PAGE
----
I am known around here at Gardner-Webb. What I am known for (or as) varies from group to group: GRD Bell; David Bell; DaBell; Debi; Dave; that guy who sits in the caf for hours on end. Most of the people who know me now have little to no concept of who I was during my time in the undergrad, something for which I am thankful.
Now, it's not that I was some sort of crazy party-animal or rebel while studying to get my BA; in fact, I was basically just as boring then as I am now. However, I was not nearly as strong in my faith as I am now. I found a lot of my foundation shaken with the knowledge I was given in my religion courses-the obvious incongruities between text and our modern understanding; possible additions made by multiple authors to prove or maintain beliefs; etc. In addition, I didn't have a strong group of Christians to whom I could turn with all the questions I had. They simply festered in my mind and doubt became a constant friend.
For a while, I abandoned things like 'The Verge', upset at the hypocrisy that I saw throughout. I stopped going to church, no one in those churches cared about me anyway and the churches that did care about me disbanded. The Christian community on campus failed me-no one offered support or guidance because I was not high-profile. People knew I was a Christian and so figured I didn't need to hear the gospel (granted I didn't), but I desperately sought someone to help me traverse through the struggles of a daily Christian walk. I needed a mentor.
As a freshman, I sought a mentor in a good friend who was a senior-he was extremely intelligent, well-grounded in his faith, and didn't mind an idiot freshman hanging around with him. He certainly helped in the transition process from high school to college life and challenged me in my faith, but also encouraged me. However, since he was a senior, he graduated after that year and our friendship changed and I lost that support.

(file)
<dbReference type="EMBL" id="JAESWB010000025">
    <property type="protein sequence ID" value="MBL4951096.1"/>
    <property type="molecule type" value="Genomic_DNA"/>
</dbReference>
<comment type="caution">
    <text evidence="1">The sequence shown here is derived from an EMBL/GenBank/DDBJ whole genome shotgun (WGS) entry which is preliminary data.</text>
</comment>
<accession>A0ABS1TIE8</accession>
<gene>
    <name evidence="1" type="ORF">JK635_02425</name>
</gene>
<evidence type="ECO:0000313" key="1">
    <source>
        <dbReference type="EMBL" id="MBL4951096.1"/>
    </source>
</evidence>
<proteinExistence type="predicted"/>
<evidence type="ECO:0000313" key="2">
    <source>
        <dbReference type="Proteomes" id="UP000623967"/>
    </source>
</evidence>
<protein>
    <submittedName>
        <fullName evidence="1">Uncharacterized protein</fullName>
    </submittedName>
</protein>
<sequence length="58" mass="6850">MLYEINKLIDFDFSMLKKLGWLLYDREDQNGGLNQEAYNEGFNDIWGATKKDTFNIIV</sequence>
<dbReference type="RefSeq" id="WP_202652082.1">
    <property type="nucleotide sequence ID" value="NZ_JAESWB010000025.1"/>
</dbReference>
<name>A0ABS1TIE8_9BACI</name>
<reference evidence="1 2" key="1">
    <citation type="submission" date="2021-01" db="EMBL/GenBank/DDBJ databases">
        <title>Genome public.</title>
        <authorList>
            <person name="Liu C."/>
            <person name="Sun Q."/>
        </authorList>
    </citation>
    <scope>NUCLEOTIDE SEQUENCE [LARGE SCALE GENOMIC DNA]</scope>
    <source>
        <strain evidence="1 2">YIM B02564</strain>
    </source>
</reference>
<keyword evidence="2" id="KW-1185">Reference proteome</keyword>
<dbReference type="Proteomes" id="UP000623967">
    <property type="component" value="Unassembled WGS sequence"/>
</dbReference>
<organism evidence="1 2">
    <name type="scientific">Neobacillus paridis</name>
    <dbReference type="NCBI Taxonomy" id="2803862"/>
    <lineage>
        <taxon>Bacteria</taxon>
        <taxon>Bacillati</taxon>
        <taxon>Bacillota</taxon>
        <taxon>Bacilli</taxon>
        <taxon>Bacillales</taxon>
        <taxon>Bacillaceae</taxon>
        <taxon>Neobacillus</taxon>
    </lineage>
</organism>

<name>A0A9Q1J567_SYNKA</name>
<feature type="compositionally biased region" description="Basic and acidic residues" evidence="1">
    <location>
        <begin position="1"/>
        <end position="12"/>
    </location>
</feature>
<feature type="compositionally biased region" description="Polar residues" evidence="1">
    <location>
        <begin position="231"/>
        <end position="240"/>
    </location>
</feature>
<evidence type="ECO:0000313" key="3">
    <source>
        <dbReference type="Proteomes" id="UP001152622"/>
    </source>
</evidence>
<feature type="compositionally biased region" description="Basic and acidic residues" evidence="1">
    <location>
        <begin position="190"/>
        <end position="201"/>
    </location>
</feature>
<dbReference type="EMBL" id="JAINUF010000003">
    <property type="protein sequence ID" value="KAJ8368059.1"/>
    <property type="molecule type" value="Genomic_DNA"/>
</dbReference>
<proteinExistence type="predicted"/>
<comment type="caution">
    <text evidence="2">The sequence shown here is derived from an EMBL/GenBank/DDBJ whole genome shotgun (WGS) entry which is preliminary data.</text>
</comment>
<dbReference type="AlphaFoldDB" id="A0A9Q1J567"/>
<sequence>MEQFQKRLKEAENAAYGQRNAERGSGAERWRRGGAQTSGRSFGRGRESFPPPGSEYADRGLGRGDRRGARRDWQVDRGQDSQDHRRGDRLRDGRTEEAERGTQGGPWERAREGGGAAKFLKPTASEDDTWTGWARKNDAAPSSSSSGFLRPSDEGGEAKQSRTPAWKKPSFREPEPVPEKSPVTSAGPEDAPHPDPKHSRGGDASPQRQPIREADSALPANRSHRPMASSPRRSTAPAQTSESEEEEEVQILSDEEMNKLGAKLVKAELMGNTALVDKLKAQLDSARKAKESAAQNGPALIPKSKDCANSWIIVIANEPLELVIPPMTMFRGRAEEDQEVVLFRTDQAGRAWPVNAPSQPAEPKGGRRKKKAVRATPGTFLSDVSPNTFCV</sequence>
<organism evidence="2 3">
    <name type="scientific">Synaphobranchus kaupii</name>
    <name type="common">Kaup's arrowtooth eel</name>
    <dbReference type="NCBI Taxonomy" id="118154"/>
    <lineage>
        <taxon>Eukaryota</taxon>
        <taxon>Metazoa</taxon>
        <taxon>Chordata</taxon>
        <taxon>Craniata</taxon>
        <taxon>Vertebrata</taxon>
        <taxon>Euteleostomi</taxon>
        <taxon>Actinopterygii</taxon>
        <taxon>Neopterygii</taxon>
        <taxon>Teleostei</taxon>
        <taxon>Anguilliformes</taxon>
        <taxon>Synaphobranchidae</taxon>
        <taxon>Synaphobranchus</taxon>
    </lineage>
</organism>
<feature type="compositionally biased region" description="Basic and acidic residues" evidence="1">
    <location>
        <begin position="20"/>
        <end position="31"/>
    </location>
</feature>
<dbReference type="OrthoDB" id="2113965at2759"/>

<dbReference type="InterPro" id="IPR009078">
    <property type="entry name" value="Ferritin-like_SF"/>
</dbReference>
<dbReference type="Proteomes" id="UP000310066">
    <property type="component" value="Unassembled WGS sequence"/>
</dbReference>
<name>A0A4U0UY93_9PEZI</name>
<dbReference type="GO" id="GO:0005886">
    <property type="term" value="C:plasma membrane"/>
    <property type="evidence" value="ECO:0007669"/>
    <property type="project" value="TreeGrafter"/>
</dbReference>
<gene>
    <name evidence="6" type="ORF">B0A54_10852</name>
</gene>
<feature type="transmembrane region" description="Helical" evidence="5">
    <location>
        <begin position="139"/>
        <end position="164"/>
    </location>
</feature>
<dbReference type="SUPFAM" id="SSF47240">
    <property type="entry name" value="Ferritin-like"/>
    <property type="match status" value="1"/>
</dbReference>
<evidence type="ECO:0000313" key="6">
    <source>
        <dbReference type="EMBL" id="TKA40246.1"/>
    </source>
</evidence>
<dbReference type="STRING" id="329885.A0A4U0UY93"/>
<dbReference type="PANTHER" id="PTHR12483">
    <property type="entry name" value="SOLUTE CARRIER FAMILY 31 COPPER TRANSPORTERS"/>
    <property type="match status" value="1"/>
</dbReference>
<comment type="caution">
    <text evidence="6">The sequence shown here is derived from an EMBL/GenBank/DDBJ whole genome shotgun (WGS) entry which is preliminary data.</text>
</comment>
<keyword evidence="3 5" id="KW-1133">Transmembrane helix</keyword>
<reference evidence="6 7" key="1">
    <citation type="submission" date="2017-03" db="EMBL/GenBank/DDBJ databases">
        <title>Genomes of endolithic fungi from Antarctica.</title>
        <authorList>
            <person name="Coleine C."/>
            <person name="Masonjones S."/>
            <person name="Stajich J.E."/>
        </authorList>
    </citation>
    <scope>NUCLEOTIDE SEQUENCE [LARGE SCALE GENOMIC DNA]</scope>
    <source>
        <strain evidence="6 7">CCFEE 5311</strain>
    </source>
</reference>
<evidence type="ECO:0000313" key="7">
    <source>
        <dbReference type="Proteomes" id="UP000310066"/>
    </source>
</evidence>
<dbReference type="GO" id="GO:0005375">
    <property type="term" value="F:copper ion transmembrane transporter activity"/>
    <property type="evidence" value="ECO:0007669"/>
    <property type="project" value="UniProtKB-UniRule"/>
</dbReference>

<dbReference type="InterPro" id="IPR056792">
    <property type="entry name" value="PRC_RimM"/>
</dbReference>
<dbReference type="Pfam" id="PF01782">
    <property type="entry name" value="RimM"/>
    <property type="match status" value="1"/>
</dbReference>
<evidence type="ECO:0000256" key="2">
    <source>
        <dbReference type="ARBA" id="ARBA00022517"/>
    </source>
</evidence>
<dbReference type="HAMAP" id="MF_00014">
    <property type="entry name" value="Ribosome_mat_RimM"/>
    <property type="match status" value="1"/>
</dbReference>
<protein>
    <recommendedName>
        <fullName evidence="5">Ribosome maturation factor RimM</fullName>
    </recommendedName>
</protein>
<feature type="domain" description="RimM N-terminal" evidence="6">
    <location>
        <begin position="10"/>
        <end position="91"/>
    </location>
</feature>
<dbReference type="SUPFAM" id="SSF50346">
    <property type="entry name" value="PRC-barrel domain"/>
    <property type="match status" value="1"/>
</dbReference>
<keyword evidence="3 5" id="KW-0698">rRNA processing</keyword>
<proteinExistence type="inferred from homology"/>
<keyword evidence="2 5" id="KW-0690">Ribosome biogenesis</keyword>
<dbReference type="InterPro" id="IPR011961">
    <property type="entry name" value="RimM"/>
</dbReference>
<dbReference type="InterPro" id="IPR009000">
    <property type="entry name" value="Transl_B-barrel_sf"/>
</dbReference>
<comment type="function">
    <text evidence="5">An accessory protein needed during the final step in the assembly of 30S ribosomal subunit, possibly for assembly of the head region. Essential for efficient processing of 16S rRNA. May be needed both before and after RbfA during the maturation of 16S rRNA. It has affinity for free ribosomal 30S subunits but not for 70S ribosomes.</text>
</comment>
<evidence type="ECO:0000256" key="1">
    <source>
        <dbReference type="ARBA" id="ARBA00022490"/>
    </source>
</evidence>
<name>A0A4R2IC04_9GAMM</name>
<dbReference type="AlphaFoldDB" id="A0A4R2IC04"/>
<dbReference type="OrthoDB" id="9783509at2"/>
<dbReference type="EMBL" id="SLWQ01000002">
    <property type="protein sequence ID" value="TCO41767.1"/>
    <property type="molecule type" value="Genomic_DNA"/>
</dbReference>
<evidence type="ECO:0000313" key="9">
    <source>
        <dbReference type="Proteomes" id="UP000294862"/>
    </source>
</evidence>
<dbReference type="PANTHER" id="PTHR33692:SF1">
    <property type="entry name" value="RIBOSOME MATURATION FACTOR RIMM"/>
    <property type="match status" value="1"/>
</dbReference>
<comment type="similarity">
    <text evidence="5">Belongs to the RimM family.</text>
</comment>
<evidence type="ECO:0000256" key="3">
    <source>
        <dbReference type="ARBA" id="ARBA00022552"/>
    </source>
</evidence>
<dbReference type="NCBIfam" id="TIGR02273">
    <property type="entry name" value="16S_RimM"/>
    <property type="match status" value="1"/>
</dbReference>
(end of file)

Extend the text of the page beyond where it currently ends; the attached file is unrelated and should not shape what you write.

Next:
My sophomore and junior years I sought to find another person who could guide me and be a means of support. However, all of the people I turned to were my age or younger and had more inconsistencies than I myself had. Don't get me wrong I love these people and wouldn't trade their friendship, but they couldn't mentor me like I needed.
I did find quite a lot of guidance from professors, but there again that was in a classroom setting and not really the mentoring that I was seeking.
Senior year brought an awakening in my life. I saw freshmen who were unashamed of their faith and lived it out proudly and in your face. They challenged me in my faith more than any other person in my life-how could I continue in my apathy when faced with such a great cloud of witnesses? I needed to get my act together.
However, I certainly couldn't seek guidance from these people who were younger than myself-so rather than study under them, I studied alongside of them. There were many who were far more firm in their faith than I was, but I knew my stuff-12 years of Christian education had drilled the Bible into my head. Their passion and devotion had reinvigorated my walk; they showed me who God really is and helped remove the cynical picture that I had developed over the past two years.
I am not ignorant of the fact that I have a presence and that people value what I have to say; I have always been able to garner credence. I am also keenly aware of the fact that I must be a good steward of this gift that God has given to me; I cannot squander opportunities that I have to minister to those in need.
Ultimately, I seek to be for someone that which I so desperately sought: a mentor and friend.
Kairos-guiding moments in life,
David A. Bell